One of the most loved and famous dishes in Sikkim is sel roti. This is among the many recipes Sikkim has adopted from its neighboring countries. Sel roti is a famous dish in Nepal, but it is also not uncommon in Sikkim. It is made from rice flour, which is painstakingly made at home. Rice is washed, soaked in water, and ground to form a good flour. It is mixed with water to form a paste, and sugar, cardamom, and other spices are added according to the choice of the eater. The mixture is dropped into hot oil in a ring shape. You must be a well-practiced person to fry it because though it may look easy to make, it is in fact very difficult. It is usually made on celebratory occasions in a huge amount and served with potato curry locally known as alu dum. It is also available in many restaurants in Sikkim, and you can always get to taste it any time of the year.
Sel roti - a popular food of Sikkim
Another favorite food in Sikkim is phaley; this wonderful dish of Tibetan origin is literally heaven on your taste buds. It is somehow similar to momos but bigger and not steamed but fried. It is made out of flour dough with fillings such as ground beef, boneless chicken, or vegetables. It is then shaped in semi-circles and deep-fried. It is crispy on the outside and juicy on the inside. With different people having different demands, a lot of variations have been made to the traditional dish, and people have readily accepted the addition of cheese and tofu to the stuffing. Even if you are a vegetarian or vegan, you can enjoy this delicacy with vegetables or tofu filling. You can find it as commonly as momos and thukpas in any restaurant in Sikkim.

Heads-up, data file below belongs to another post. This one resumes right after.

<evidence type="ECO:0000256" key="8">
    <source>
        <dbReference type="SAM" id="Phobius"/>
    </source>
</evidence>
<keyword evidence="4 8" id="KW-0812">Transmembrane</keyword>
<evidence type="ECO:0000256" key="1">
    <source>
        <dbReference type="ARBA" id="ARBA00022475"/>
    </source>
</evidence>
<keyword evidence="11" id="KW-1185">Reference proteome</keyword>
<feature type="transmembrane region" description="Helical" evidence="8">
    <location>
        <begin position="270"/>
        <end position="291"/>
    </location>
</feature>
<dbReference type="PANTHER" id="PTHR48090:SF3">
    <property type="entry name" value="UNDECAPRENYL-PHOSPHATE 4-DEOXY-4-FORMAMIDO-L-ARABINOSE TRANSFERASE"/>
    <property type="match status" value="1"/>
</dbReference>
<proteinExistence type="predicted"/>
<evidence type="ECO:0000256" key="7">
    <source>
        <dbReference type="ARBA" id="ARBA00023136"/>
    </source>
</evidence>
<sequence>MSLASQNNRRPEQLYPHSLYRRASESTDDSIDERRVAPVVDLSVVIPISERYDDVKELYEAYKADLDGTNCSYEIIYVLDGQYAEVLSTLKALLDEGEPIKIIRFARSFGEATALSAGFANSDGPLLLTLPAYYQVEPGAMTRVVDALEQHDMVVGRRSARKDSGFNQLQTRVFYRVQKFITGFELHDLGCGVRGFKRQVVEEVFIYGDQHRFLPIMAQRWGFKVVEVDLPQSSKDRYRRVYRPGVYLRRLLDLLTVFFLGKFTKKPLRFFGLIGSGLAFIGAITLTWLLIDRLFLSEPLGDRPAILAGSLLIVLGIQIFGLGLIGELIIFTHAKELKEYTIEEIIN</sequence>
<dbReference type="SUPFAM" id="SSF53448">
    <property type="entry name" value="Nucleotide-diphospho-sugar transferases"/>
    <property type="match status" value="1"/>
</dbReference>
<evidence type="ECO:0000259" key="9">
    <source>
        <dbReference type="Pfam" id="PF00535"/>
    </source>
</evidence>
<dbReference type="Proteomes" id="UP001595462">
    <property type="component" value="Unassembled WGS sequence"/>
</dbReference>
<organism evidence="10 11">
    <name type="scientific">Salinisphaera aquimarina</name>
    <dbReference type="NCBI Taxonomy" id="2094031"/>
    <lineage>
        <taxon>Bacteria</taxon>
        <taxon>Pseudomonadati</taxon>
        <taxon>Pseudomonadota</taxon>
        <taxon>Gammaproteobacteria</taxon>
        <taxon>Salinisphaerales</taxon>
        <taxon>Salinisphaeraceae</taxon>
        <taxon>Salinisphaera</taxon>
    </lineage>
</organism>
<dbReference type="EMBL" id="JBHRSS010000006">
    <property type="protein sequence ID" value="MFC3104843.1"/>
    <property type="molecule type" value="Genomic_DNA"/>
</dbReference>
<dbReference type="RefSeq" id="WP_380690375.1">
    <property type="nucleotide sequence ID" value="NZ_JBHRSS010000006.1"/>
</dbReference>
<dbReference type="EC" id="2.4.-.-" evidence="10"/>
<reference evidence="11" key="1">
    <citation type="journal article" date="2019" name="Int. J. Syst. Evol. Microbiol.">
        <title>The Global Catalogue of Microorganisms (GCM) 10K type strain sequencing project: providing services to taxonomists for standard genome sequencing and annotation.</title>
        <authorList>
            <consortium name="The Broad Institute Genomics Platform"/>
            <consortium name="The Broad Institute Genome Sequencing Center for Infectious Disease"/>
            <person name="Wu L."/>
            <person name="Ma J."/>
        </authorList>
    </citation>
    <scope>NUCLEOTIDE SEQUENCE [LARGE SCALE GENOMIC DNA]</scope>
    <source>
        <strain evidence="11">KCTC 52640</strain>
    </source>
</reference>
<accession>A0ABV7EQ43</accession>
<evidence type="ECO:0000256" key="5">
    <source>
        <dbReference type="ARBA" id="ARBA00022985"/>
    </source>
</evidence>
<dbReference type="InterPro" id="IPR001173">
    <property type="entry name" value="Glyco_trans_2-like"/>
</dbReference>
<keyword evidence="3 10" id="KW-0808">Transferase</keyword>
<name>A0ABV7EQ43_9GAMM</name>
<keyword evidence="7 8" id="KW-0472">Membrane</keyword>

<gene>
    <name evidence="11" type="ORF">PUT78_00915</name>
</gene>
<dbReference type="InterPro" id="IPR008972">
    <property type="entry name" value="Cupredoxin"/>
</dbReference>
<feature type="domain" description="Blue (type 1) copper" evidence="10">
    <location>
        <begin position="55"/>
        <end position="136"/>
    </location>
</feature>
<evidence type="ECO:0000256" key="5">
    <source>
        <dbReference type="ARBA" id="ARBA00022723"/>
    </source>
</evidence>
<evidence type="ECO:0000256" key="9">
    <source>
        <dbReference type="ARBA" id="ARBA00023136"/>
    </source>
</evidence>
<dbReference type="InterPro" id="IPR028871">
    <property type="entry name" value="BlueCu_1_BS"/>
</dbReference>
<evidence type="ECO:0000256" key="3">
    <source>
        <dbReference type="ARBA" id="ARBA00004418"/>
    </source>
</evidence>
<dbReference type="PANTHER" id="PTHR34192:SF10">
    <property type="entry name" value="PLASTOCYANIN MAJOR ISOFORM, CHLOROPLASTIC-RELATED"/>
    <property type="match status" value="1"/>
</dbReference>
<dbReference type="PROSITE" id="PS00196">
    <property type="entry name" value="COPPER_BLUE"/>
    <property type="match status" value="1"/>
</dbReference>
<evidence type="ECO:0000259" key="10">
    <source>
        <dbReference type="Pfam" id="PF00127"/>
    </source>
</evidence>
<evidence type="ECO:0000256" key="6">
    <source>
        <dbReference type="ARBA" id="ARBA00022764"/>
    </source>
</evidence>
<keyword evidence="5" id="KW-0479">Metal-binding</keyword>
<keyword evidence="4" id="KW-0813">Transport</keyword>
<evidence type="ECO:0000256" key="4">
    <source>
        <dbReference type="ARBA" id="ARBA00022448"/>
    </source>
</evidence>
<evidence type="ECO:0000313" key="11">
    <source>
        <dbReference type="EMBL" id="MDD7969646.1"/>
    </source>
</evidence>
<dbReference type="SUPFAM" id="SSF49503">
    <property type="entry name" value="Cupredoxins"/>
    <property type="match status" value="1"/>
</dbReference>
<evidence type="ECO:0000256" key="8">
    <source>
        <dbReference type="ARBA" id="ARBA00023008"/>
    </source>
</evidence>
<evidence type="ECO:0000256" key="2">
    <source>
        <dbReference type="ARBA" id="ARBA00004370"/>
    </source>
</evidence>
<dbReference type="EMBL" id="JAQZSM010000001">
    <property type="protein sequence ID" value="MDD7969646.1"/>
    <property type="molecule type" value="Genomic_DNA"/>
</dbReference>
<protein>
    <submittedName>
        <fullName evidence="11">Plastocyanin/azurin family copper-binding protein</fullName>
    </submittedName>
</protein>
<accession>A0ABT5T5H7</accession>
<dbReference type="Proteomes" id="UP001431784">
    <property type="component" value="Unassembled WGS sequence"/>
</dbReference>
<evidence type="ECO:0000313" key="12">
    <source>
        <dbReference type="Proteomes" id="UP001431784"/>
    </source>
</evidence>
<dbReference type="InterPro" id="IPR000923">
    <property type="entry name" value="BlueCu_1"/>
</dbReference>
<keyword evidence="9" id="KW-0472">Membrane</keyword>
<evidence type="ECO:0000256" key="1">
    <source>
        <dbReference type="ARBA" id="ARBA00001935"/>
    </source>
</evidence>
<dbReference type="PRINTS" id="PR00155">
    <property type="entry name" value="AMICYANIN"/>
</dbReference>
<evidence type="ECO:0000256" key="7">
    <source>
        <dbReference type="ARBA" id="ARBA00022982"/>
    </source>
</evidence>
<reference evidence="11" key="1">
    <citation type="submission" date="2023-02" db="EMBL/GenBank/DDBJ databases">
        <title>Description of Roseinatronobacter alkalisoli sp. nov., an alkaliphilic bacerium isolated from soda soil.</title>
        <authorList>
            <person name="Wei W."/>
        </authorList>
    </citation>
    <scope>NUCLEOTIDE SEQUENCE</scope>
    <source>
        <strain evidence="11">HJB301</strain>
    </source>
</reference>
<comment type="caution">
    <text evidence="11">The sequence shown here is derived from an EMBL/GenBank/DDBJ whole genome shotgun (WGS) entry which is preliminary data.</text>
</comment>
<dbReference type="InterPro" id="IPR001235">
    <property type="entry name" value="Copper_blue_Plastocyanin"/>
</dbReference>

Yummy phaley of Sikkim
Phagshapa is a food item where pork fat is the key ingredient. It is a strip of pork fat, which is stewed with dry chillies and radishes. At first, the fat pork strips are cooked separately and then stewed with the radishes. It is quite spicy due to the usage of red chillies. There is no substitute for pork, so there is no alternative for vegetarians.
Gundruk is a very common food in Sikkim. It is made from mustard leaves, cabbages, or radish leaves. These leaves are washed, dried slightly, and stored in a container, most likely earthen pots, and kept aside for fermentation for some weeks. It is then taken out and dried. It tastes a bit sour but delicious. Gundruk can be made as a soup after mixing with onions, tomatoes, and ginger with spices and some chillies to be served with rice and other dishes. It can also be mixed with chopped onions and other chopped vegetables with chillies to be served as a side dish. It is good for maintaining the metabolism of the body.